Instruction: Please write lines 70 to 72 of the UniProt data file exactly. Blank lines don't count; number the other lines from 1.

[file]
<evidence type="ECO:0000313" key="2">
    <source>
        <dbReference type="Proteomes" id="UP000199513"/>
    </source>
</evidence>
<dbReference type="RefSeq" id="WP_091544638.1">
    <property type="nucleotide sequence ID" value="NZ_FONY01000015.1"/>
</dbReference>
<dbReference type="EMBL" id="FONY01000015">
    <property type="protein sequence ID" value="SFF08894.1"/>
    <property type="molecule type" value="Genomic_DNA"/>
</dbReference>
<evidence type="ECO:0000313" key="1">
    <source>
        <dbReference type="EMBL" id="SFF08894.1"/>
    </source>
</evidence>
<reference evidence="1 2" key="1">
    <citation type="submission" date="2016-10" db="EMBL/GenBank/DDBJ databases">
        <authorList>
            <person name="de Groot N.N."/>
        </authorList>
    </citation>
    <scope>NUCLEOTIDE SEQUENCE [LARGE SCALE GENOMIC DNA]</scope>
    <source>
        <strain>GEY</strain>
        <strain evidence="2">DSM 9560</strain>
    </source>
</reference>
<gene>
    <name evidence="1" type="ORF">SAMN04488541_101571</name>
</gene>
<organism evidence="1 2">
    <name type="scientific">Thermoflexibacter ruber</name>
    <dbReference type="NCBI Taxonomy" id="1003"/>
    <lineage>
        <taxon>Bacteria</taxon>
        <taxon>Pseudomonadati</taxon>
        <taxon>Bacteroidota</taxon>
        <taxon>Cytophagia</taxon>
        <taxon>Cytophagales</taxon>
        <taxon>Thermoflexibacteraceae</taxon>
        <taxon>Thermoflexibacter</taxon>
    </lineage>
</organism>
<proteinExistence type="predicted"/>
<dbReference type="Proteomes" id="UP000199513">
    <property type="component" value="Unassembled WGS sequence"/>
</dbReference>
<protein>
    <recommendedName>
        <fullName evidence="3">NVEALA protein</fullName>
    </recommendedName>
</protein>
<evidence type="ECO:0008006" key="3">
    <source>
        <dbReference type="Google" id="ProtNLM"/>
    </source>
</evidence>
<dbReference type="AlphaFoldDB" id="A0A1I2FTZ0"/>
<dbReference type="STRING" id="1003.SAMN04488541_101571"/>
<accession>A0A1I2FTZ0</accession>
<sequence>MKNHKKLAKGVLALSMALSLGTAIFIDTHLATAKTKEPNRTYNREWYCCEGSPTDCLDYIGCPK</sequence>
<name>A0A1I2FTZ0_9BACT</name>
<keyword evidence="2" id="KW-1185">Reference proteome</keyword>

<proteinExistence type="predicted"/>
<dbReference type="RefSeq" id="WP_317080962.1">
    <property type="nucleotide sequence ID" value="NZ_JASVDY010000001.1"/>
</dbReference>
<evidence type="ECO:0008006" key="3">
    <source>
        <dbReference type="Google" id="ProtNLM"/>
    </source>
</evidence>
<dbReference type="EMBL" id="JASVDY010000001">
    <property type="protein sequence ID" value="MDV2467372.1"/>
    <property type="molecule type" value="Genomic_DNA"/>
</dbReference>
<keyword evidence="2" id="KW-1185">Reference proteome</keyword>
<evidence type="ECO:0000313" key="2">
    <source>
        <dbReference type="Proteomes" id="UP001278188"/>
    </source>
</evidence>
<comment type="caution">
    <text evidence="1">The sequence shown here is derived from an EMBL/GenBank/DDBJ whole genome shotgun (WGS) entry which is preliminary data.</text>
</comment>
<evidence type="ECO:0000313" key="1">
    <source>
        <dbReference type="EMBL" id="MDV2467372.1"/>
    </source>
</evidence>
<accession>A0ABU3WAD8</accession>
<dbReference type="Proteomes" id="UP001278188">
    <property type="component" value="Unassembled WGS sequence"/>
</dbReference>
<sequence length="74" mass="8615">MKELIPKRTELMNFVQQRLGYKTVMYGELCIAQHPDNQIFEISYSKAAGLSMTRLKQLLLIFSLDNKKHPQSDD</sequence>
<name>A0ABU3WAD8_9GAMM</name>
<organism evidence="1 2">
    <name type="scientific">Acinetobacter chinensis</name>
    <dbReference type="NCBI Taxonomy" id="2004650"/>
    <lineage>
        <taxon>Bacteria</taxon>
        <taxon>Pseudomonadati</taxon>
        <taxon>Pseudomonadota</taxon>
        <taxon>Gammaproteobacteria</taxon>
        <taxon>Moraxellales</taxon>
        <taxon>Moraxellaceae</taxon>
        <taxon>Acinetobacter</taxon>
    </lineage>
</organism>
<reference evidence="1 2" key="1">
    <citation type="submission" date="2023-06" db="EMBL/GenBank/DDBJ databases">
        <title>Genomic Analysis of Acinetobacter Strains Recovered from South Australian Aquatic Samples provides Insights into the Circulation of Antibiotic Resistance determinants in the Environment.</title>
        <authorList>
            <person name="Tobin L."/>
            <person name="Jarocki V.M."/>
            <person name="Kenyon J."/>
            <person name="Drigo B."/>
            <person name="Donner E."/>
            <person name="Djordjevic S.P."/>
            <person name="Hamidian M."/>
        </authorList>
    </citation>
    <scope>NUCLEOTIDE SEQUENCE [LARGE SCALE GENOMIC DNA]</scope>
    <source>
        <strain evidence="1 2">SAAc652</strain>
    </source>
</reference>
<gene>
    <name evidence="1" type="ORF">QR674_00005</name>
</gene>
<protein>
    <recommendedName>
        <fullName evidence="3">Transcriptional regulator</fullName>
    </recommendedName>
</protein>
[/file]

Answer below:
<evidence type="ECO:0008006" key="3">
    <source>
        <dbReference type="Google" id="ProtNLM"/>